On 11 November 1945, the KNIP made the decision to separate the role of Head of State with that of Head of Government. Although a new constitution had not been set up yet, Indonesia was now a de facto parliamentary democracy with the president as a ceremonial Head of State whose function was to ask the prime minister as the Head of the Government to form a new Cabinet. During the Indonesian National Revolution, both Sukarno and Hatta were captured by the Dutch in Yogyakarta on 18 December 1948. Sukarno gave a mandate for Sjafruddin Prawiranegara to form an emergency Government; this was done and the Emergency Government of the Republic of Indonesia was formed in Sumatra with Prawiranegara as its chairman. Prawiranegara handed back his mandate to Sukarno on 13 July 1949. On 17 December 1949, Sukarno was elected president of the Republic of the United States of Indonesia and presidential mandate passed to Assaat; when it became clear that RIS was going to be replaced by a unitary state, Asaat stepped down from the presidency and Sukarno once again became president on 15 August 1950.
Indonesia now adopted the constitution, intended for RIS. Known as the Provisional Constitution, the document confirmed the president's role as the head of state, but limited him to a ceremonial role, he appointed a prime minister on the advice of formateurs. Despite his limited constitutional role, Sukarno commanded great moral authority. Nonetheless, he was never content with the role of ceremonial sead of State, grew disenchanted with western-style parliamentary democracy. In the early 1950s, he began calling for the implementation of "Guided Democracy," in which decisions would be made after lengthy deliberation with a view toward achieving a consensus under presidential "guidance." The rest of the decade saw a series of unstable governments. Taking advantage of the situation, Sukarno made a speech in April 1959 and suggested that Indonesia return to the 1945 Constitution; the People reacted enthusiastically and there was strong pressure on the Constitutional Assembly, the body responsible for formulating a new constitution, to adopt the 1945 Constitution.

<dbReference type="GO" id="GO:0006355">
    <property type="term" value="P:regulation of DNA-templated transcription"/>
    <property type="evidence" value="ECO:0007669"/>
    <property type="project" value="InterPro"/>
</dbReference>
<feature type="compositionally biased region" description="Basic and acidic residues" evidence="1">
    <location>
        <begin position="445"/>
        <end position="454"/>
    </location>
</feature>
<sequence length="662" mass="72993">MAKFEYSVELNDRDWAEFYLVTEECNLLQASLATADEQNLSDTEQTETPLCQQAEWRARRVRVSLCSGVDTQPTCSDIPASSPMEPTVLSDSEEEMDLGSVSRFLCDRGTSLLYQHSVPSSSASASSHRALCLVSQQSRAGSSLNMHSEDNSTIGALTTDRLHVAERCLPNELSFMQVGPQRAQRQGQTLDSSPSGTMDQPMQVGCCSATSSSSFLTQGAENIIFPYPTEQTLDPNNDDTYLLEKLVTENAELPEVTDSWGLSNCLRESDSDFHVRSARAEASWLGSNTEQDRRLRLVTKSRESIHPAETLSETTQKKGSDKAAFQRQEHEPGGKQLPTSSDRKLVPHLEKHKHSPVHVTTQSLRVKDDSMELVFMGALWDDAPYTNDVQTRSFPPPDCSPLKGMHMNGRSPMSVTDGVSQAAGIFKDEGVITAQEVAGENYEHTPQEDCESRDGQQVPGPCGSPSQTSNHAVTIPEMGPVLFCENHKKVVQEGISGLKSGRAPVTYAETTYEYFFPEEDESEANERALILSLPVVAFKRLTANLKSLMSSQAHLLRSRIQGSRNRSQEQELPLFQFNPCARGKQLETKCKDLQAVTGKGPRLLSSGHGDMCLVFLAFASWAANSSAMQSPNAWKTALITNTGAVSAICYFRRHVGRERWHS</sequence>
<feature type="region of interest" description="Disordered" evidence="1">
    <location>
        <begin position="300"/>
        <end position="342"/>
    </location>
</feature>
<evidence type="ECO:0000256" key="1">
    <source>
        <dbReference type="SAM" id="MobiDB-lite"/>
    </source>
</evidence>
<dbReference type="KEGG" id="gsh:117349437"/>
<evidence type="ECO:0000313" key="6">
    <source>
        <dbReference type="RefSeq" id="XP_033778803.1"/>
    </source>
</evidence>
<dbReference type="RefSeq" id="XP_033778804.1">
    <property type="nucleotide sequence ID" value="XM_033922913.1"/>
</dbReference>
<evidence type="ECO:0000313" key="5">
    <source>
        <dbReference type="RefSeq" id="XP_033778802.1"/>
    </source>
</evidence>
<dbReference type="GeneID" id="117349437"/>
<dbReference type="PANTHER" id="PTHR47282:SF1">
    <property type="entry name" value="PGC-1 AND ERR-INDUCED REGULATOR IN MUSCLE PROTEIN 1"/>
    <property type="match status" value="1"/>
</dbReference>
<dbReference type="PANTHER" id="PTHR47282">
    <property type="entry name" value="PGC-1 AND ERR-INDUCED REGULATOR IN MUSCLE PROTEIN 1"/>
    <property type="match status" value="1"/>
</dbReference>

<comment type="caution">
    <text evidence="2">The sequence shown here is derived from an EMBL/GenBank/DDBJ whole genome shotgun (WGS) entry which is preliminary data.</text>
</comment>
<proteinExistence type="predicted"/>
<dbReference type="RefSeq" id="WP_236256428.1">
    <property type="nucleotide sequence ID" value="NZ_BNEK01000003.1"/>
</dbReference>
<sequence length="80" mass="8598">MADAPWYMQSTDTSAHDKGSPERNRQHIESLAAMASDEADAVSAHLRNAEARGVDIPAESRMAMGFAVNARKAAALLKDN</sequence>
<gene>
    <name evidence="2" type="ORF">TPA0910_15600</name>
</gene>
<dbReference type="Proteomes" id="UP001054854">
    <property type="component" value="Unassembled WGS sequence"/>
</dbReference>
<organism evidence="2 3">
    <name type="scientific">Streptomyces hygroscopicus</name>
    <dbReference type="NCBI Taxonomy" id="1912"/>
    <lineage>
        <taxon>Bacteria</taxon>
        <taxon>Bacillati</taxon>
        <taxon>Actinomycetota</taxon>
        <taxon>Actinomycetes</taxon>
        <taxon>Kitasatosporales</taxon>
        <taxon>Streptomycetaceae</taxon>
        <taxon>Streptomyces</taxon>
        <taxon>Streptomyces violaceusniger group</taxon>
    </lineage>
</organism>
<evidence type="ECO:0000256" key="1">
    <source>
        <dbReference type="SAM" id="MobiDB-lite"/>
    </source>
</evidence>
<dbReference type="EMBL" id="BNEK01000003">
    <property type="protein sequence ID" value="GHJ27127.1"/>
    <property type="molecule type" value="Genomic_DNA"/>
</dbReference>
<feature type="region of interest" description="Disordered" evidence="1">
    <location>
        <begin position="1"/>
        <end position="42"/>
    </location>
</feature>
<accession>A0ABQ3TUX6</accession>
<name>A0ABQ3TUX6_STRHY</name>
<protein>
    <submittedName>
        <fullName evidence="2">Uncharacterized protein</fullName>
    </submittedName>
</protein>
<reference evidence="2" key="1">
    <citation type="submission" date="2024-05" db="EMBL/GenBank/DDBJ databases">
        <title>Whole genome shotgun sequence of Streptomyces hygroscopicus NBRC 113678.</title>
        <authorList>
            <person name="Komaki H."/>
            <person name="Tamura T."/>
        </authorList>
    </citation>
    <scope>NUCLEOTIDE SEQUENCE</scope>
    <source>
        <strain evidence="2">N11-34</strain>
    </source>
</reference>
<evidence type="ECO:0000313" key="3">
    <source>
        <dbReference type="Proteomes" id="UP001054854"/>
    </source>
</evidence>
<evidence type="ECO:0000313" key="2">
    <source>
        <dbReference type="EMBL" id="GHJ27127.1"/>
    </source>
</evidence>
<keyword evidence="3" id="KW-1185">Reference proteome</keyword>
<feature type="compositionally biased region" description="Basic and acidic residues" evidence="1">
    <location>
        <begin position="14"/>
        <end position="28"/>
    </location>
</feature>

When the assembly did not budge, Sukarno issued a presidential decree on 5 July 1959 declaring that Indonesia was returning to the 1945 Constitution. That document made the president head of government as well as head of state. In May 1963, the People's Consultative Assembly appointed Sukarno president for Life. Although Indonesia had re-adopted the 1945 Constitution, it did not mean that it was adhered to; the MPR, which at this stage was still on a provisional basis, was subservient to the president despite its status of the Nation's highest Governing Body. It was only in 1966, when the political tide began to turn against Sukarno that the MPRS nominally regained its rightful constitutional status. All throughout his rise to power, General Suharto seemed determined to do things constitutionally and that determination seemed to continue when he became president in 1967. Suharto allowed the MPR to execute its constitutional duty of formulating the Broad Outlines of State Policy whilst he as the president would be responsible for implementing GBHN.
Suharto made it a presidential obligation to deliver accountability speeches towards the end of his terms. During the speech, Suharto outlined the achievements that his administration had made and how those achievements had adhered to the GBHN set by the MPR. Despite the constitutional and democratic façade, Suharto made sure that the MPR was subservient to him. In 1969, a law was passed that required appointments to the MPR to be made official by the president, he took measures that emasculated the opposition parties. For example, he had the power to issue governmental regulations in lieu of law, which nominally had to be approved by the House of People's Representatives. However, given the DPR's infrequent sessions and the near-total dominance of the pro-government political grouping, such approval was a mere formality. Thus, for all intents and purposes, Suharto ruled by decree for most of his tenure. For the better part of Suharto's rule, he held all governing power in the nation. Suharto fell from power in May 1998 and the presidency experienced changes as a result of the reform movement.
Compared to Suharto, who had all of his accountability speeches accepted, B. J. Habibie had his only accountability speech rejected. Abdurrahman Wahid became the first president who had to beat another candidate to be elected, as Sukarno and Suharto had been sole candidates; as a result of this, Wahid was the